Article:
New Authentication Standard Will Make USB-C Devices Safer
A new authentication protocol for USB devices could help ensure you never inadvertently fry your laptop with a bogus flash drive again. The USB 3.0 Promoter Group today announced the USB Type-C Authentication specification, defining cryptographic-based authentication for USB Type-C chargers and devices.
The protocol will allow host systems to confirm the authenticity of devices or chargers at the moment wired connections are made, before any power surges occur or malware can be transferred.
“For a traveler concerned about charging their phone at a public terminal, their phone can implement a policy only allowing charge from certified USB chargers,” the USB promoter group said in a statement announcing the new specifications. “A company, tasked with protecting corporate assets, can set a policy in its PCs granting access only to verified USB storage devices.”
Tackling USB Security Problems
As the Type-C becomes more popular, some problems with the new design have become apparent. In particular, the tendency for a faulty or non-compliant cable to create a power surge capable of frying a laptop. The new power delivery specification will ensure the system can authenticate the validity of a device before that can happen.
The authentication specs for the Type-C connector provide a number of security features to protect users’ hardware, including a standard protocol for authenticating all certified USB Type-C devices, cables, and power sources. The specifications also support authentication over either USB data bus or USB power delivery communications channels.
The new security features are also designed to tackle another big problem with USB ports: the potential for them to be exploited by hackers to deliver malicious payloads. The authentication protocol is designed to give administrators more control over what can be connected to their systems.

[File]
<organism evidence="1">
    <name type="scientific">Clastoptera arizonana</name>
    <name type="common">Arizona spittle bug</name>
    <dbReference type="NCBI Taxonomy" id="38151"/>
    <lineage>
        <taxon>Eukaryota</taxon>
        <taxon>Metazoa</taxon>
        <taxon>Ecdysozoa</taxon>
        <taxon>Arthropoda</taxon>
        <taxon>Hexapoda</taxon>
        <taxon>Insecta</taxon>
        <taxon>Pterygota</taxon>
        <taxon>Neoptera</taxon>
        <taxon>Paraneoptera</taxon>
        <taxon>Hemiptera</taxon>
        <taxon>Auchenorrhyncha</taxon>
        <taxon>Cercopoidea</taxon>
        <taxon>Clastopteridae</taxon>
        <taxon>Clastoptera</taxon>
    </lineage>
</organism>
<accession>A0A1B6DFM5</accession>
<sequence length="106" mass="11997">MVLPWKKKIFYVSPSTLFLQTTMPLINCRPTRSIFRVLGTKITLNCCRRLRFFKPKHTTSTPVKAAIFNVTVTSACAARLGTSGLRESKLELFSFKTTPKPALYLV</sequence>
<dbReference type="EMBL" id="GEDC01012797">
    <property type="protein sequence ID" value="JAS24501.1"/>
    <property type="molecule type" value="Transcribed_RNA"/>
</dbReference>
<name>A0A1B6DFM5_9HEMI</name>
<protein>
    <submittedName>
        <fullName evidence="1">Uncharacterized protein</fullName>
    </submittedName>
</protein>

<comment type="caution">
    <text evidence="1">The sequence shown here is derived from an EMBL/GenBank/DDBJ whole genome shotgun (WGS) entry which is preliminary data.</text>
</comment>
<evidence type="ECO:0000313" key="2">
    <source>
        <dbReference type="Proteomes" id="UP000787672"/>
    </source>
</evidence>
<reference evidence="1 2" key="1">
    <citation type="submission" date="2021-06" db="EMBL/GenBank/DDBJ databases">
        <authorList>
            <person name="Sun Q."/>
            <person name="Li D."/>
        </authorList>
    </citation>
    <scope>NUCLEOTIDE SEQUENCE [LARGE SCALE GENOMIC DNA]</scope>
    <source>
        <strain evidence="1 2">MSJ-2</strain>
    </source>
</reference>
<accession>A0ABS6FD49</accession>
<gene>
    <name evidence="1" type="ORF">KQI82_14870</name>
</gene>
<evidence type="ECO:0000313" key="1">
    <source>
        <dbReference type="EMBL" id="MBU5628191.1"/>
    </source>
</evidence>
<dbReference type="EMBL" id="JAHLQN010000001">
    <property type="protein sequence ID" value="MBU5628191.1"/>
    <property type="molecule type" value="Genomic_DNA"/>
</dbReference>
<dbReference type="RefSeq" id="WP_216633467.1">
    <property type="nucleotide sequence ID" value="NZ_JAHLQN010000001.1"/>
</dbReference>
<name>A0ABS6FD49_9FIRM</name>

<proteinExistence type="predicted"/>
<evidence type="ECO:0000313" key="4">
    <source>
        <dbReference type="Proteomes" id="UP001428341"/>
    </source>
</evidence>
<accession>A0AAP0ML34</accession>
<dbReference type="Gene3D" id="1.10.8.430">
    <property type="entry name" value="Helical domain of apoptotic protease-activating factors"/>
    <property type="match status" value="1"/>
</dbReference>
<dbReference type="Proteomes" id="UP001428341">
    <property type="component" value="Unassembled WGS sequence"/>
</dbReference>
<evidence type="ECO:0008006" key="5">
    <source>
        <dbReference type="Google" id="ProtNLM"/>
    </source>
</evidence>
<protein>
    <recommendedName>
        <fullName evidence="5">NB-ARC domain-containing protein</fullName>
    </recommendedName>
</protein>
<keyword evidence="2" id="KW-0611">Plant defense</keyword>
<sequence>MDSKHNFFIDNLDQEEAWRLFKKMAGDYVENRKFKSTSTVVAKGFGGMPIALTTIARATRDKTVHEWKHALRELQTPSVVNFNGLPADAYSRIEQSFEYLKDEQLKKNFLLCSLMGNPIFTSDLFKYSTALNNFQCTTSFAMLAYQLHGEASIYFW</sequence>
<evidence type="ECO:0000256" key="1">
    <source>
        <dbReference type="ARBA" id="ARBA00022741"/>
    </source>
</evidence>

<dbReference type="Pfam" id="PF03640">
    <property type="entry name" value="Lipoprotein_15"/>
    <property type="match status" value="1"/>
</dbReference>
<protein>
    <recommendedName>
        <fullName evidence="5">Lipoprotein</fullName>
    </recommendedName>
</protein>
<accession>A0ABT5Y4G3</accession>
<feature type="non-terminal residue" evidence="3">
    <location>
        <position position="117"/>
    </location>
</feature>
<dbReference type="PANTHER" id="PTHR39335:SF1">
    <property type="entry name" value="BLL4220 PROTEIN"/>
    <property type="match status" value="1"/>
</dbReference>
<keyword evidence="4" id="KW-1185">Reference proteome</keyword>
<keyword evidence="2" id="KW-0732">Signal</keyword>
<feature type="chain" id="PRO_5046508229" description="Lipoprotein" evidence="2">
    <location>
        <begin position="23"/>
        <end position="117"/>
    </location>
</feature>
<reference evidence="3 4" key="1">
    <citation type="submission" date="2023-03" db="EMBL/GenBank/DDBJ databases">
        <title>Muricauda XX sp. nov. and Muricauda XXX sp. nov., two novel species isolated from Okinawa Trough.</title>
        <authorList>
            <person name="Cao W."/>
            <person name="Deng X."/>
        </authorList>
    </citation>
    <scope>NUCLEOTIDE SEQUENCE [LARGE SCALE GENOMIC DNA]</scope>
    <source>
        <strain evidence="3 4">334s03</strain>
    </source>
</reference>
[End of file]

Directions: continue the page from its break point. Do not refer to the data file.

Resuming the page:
Devices that use the authentication protocol will retain control over whatever security policies an administrator chooses to implement and enforce. That means companies could potentially create their own security certificates, and only allow USB devices that have been authorized to connect to their systems. The protocol uses 128-bit security for all of its cryptographic methods and also references existing internationally accepted cryptographic methods for certificate format, digital signing, hash, and random number generation.
Smaller, Slimmer, Tougher
The Type-C connector represents the latest iteration in the design of the ubiquitous USB connection standard. The Type-C is designed to serve newer computing platforms and devices that tend to use smaller, thinner and lighter form factors, which often prohibit them from making use of the relatively large Standard-A and Standard-B versions of the USB connector.
The new standard is also designed for better usability and robustness to accommodate the expanded use of USB-connected devices beyond their original uses as laptops and desktop I/O connectors. The Type-C is designed to be both sleeker and more robust than previous versions. It also features a new, reversible plug orientation, which should help users save time when they try to jam their USB connectors in the wrong way.